Tragicomedia presented a jewel-box of baroque cantatas at Gilder Lehrman Hall at the Morgan Library Museum. The elite ensemble, directed by Stephen Stubbs, includes some of America’s finest Baroque musicians, who can improvise in the style as well. Friday evening’s concert also featured soprano Shannon Mercer and bass-baritone Douglas Williams.

Though billed as “Early Handel Cantatas,” the program truly featured works by a diverse group of composers from a range of periods and styles. Many audiences are probably familiar with Lutheran church cantatas by Bach. In recent decades, scholars and performers have begun to appreciate the secular chamber cantatas, which may constitute the majority of the cantata repertoire from the Baroque era. Still, the most frequently performed cantatas are typically for one or more singers and small chamber orchestra – not the “continuo cantatas,” scored only for voices and bass instruments such as the harpsichord, guitar, lute, cello, and gamba.

In the continuo cantata, which was featured in Friday’s program, singers are supported by a rich web of sound created by instruments that improvise on a bass line. Baroque scores of this type have more in common with a “lead sheet” used by jazz musicians than scores by other composers, where what is written becomes law. The continuo group functions much like the rhythm section in a jazz combo.

In America, there are perhaps few people who can better lend their imaginations and technical skills to music of this style than the musicians in Tragicomedia. Stephen Stubbs and Paul O’Dette added rich textures to the music, with plucked string instruments including the chitarrone, lute, and guitar. Kristian Bezuidenhout added a variety of sounds to the music, creatively using both keyboards on his harpsichord as well as its “lute buff,” which dampens the strings with felt in order to create lute-like effects. Ein Headley, playing the viola da gamba, also used a wide range of timbres and techniques to vary the bass line, often switching between col legno and pizzicato.

The feast of cantatas was interspersed with four solos to highlight each of the continuo players. Stephen Stubb’s Españoleta by Francisco Guerau provided an appropriately sized prelude to the rarely performed Spanish cantata “No se emenderá jamás” by Handel.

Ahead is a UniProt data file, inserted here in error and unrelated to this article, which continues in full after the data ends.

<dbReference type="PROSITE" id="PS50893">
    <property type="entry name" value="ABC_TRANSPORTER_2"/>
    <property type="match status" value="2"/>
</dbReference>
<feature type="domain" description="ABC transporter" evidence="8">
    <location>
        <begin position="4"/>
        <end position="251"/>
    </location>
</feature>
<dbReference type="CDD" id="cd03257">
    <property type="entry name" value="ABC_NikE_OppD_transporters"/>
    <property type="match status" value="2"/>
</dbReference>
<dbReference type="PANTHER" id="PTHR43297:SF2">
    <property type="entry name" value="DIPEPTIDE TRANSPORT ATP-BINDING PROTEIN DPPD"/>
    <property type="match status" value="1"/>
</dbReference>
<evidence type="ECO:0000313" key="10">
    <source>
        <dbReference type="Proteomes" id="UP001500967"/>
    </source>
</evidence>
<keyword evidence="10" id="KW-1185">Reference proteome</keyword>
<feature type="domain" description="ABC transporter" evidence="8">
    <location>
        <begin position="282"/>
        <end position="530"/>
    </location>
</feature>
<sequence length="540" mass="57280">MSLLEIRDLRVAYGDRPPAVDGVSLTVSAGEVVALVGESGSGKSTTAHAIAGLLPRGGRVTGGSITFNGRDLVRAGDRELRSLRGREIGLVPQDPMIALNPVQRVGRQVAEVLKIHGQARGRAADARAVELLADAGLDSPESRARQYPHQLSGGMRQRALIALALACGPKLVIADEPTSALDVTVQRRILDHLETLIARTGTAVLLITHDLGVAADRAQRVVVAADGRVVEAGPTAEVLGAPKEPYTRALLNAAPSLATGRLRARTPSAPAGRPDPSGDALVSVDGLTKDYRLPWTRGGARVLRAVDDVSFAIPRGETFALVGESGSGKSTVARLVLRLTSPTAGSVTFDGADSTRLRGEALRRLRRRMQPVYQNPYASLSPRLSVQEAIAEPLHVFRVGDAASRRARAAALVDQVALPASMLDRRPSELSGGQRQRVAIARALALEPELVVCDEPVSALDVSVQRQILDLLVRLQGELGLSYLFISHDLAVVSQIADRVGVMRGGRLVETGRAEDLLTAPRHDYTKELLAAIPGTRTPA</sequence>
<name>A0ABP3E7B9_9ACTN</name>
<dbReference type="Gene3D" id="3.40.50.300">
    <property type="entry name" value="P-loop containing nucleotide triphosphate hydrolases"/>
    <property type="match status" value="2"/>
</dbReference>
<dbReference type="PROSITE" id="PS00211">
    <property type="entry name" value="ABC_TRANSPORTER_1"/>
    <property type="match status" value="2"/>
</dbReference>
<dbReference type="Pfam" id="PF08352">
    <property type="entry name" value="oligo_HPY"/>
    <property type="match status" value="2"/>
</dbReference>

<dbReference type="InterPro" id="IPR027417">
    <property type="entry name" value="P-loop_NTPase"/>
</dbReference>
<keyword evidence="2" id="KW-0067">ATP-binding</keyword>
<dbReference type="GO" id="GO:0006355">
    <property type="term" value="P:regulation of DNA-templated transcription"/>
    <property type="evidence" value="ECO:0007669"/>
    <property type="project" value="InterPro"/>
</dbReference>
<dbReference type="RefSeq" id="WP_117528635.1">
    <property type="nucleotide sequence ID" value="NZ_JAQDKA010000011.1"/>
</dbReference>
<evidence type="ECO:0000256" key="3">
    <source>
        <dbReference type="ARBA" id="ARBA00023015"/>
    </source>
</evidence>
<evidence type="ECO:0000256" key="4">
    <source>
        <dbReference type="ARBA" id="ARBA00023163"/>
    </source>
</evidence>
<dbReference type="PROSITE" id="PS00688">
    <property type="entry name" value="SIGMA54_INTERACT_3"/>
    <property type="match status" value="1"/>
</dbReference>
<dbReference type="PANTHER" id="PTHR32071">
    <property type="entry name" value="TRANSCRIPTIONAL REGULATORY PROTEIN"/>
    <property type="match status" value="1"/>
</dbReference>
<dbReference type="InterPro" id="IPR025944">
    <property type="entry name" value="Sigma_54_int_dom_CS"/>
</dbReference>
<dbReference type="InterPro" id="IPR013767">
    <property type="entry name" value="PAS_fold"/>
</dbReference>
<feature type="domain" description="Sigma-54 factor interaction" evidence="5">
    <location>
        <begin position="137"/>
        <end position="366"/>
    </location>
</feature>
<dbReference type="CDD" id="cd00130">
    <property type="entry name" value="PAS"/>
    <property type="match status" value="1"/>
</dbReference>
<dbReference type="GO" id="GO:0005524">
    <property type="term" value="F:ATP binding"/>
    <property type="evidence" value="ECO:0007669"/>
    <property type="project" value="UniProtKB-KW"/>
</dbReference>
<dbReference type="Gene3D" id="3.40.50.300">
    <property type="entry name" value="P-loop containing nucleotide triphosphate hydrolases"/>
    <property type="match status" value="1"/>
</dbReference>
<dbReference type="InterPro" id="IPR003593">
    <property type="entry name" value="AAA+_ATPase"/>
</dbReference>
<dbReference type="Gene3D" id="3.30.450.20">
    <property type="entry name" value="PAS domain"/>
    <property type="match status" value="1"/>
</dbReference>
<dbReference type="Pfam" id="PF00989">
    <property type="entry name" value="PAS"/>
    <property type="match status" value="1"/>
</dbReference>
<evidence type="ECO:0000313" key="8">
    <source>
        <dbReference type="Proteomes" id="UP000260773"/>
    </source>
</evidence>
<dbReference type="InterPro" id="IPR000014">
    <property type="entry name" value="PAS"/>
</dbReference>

Bezuidenhout created a pasticcio suite, combining movements from different Handel harpsichord suites together. He dazzled the audience with his playing, which was lyrical yet precise. His runs in the Aria and Variations from Suite no. 3 in D minor (HWV 428) were exquisitely clean. For the last variations, he “coupled” the instrument’s two keyboards, something the player can do by pulling or pushing the top keyboard (or “manual”), thus causing both keyboards to play at the same time. However, the pause between movements in order to couple the keyboards removed some of the momentum from the piece, causing the many early music experts and musicians in the room to exchange glances. Still, given the man’s incredible chops and wild imagination when playing continuo, one brief hiccup in a performance can easily be excused.

Headley was featured in an arrangement of Handel’s aria “Col partir la bella Clori” for gamba solo with continuo accompaniment. Arrangement and transcription was as much a part of musical practice in Handel’s time as it is on our day. Just as pop songs today inspire countless covers and arrangements, musicians in the 18th century freely adapted works according to their needs. Yet there’s so much repertoire for this instrument that has yet to be explored and appreciated, I do wonder if there is in fact a need to adapt other works for this instrument.

In the cantatas, the continuo players wove a dense web of sound to support the singers, playing close attention to particular harmonic moments in the music and accentuating important words. Stubbs is incredibly adept at adding echo effects in the music, imitating the vocal line in the melody of his improvised accompaniment. Hearing him perform certain pieces, one unfamiliar with continuo playing would assume he was playing from a well-wrought score by Handel himself.

Bass-baritone Douglas Williams has a rich and even tone, which is lithe enough to do justice to Handel’s often complicated meslimatic vocal lines. His training with some of today’s leading experts in early vocal music is evident. Talented artists with fresh faces like Douglas Williams will ensure the vitality of this repertoire.

Soprano Shannon Mercer gave a delightful performance. Her voice was particularly suited to soar over William’s rich baritone in the duo cantatas. She also gave sensitive interpretations in the cantatas for soprano solo. Handel’s “Sarei troppo felice,” sung by Mercer, was one of the highlights of the evening. The cantata has an interesting form, the opening line is repeated is repeated four times throughout the work, becoming almost like a refrain. Each time Mercer sang this text it took on new meaning, the final time giving the audience a chill before erupting into applause.

New Yorkers were lucky to hear Mercer and Williams with Tragicomedia Friday at the Morgan Library. The city has attracted many specialists in Baroque music in recent months and years, particularly with the establishment of Juilliard’s new Historical Performance program. However, Boston still remains the epicenter of activity for Baroque music, and there, Tragicomedia reigns supreme.